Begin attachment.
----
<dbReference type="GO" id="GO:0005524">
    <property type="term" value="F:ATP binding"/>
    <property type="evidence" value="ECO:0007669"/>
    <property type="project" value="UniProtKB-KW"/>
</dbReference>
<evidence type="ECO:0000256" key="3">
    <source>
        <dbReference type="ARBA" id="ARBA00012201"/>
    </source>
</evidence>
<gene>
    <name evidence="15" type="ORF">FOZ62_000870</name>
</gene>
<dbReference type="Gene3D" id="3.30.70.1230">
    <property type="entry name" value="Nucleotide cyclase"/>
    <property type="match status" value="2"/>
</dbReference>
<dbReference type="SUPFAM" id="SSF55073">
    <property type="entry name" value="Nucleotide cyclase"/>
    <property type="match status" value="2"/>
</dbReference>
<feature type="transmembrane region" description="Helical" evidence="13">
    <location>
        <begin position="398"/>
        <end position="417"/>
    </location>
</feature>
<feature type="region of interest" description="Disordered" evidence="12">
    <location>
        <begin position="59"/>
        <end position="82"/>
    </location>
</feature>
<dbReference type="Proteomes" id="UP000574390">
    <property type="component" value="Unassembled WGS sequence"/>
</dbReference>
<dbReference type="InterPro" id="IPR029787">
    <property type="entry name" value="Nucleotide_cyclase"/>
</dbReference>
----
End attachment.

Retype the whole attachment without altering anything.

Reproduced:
<dbReference type="GO" id="GO:0005524">
    <property type="term" value="F:ATP binding"/>
    <property type="evidence" value="ECO:0007669"/>
    <property type="project" value="UniProtKB-KW"/>
</dbReference>
<evidence type="ECO:0000256" key="3">
    <source>
        <dbReference type="ARBA" id="ARBA00012201"/>
    </source>
</evidence>
<gene>
    <name evidence="15" type="ORF">FOZ62_000870</name>
</gene>
<dbReference type="Gene3D" id="3.30.70.1230">
    <property type="entry name" value="Nucleotide cyclase"/>
    <property type="match status" value="2"/>
</dbReference>
<dbReference type="SUPFAM" id="SSF55073">
    <property type="entry name" value="Nucleotide cyclase"/>
    <property type="match status" value="2"/>
</dbReference>
<feature type="transmembrane region" description="Helical" evidence="13">
    <location>
        <begin position="398"/>
        <end position="417"/>
    </location>
</feature>
<feature type="region of interest" description="Disordered" evidence="12">
    <location>
        <begin position="59"/>
        <end position="82"/>
    </location>
</feature>
<dbReference type="Proteomes" id="UP000574390">
    <property type="component" value="Unassembled WGS sequence"/>
</dbReference>
<dbReference type="InterPro" id="IPR029787">
    <property type="entry name" value="Nucleotide_cyclase"/>
</dbReference>